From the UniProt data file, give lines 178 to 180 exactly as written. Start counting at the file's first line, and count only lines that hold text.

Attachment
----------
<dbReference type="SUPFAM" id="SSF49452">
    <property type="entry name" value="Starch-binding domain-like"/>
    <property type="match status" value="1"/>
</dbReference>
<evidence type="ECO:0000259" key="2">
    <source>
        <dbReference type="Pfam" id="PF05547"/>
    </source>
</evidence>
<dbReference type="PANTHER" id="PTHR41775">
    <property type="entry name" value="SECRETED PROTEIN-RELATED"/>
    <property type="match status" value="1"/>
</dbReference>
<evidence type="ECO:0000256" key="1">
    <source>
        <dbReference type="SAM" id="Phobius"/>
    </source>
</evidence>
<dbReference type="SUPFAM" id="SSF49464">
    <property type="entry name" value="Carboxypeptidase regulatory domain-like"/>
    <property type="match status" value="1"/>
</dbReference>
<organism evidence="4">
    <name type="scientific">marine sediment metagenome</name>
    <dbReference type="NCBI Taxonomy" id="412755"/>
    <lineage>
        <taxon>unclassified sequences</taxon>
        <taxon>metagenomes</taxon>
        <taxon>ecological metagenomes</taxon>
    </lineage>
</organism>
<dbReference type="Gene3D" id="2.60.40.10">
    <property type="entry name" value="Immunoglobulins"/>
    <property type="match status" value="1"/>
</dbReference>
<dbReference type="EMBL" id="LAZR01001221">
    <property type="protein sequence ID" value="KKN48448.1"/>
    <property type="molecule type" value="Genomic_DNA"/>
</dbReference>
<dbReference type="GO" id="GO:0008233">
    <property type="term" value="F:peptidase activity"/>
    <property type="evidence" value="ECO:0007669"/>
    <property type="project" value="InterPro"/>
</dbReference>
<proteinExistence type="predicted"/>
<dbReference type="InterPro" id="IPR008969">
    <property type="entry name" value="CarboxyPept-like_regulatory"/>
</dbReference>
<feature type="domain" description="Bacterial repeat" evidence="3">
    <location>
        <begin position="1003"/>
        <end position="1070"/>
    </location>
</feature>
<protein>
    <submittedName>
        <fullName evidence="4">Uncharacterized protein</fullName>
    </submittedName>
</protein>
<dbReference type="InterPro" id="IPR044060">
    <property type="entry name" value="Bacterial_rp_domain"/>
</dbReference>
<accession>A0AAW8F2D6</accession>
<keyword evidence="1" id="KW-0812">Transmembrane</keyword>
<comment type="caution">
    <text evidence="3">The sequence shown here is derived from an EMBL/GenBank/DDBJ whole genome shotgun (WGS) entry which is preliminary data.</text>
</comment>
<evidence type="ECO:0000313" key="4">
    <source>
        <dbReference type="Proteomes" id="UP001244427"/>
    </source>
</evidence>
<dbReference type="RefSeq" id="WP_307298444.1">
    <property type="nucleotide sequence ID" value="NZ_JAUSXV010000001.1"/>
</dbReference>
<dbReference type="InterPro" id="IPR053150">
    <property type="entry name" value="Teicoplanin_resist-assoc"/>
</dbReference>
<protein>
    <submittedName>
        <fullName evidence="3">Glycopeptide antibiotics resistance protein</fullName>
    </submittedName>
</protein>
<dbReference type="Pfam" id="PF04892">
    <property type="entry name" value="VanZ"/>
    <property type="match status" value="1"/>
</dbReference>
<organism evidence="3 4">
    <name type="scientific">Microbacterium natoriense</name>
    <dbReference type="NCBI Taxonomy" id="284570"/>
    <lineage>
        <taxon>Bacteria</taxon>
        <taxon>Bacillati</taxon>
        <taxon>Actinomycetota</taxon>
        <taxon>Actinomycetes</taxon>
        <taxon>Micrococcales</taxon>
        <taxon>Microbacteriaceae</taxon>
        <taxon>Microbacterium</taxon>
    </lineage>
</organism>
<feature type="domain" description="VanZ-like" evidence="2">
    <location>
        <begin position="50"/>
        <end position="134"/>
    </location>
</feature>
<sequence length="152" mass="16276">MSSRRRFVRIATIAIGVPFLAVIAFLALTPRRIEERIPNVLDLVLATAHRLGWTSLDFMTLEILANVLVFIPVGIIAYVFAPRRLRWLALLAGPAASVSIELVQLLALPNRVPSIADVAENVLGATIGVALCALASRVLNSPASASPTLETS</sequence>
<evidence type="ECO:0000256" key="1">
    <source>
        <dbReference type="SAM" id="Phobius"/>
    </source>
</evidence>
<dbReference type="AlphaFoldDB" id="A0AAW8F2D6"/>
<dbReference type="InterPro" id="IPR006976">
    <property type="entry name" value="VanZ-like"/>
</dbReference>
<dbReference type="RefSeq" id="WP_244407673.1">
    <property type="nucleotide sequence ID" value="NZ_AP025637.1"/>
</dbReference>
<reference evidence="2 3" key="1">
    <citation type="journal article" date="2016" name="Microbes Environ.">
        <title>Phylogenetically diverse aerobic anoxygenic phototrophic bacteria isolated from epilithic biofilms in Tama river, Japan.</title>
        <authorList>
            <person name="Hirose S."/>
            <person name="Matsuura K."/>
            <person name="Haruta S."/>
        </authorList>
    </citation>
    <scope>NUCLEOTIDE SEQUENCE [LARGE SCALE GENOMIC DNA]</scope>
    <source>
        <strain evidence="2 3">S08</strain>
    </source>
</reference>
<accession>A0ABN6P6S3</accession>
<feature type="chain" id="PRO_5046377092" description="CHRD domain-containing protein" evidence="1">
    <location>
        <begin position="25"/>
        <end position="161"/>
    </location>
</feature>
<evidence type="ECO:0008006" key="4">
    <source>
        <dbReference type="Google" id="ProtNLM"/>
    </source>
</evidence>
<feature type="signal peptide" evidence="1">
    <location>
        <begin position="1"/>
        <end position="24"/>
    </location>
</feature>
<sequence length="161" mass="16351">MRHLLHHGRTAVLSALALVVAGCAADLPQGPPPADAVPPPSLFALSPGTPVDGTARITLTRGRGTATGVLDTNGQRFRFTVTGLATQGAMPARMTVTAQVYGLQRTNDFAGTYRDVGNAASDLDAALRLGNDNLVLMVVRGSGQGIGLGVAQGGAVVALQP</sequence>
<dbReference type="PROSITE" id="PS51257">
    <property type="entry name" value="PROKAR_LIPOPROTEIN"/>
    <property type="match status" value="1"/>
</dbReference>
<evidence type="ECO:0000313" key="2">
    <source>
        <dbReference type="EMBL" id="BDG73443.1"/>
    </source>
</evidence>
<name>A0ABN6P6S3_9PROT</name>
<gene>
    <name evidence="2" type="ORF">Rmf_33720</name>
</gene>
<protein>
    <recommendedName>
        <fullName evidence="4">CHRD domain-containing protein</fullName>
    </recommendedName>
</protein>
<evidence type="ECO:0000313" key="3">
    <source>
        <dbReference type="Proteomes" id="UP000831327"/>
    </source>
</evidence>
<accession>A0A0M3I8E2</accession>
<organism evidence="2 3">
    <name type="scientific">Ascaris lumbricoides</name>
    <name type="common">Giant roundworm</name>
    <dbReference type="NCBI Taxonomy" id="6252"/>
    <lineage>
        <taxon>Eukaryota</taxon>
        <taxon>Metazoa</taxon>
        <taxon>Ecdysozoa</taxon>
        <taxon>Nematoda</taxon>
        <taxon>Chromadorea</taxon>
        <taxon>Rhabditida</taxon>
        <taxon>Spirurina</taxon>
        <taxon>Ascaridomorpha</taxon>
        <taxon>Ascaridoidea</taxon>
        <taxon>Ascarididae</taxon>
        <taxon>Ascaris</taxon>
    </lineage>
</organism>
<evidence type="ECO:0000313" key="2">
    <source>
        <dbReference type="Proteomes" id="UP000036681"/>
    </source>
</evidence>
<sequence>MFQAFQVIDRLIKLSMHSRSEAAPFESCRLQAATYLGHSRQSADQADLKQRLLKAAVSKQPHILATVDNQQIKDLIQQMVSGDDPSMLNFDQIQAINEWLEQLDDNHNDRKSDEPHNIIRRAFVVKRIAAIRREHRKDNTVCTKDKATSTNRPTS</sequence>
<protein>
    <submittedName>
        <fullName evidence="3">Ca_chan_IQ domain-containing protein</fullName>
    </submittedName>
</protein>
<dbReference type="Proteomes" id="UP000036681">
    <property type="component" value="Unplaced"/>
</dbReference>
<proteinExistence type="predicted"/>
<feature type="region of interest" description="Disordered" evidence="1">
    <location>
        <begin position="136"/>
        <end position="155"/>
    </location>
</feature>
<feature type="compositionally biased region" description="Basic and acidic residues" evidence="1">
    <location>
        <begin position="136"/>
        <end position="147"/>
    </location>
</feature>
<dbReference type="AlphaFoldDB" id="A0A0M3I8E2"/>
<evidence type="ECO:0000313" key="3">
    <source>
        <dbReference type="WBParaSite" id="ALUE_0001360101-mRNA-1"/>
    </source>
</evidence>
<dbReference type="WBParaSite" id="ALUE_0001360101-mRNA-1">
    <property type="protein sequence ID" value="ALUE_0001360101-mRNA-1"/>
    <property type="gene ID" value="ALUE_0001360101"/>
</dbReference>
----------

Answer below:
    <name type="scientific">Ascaris lumbricoides</name>
    <name type="common">Giant roundworm</name>
    <dbReference type="NCBI Taxonomy" id="6252"/>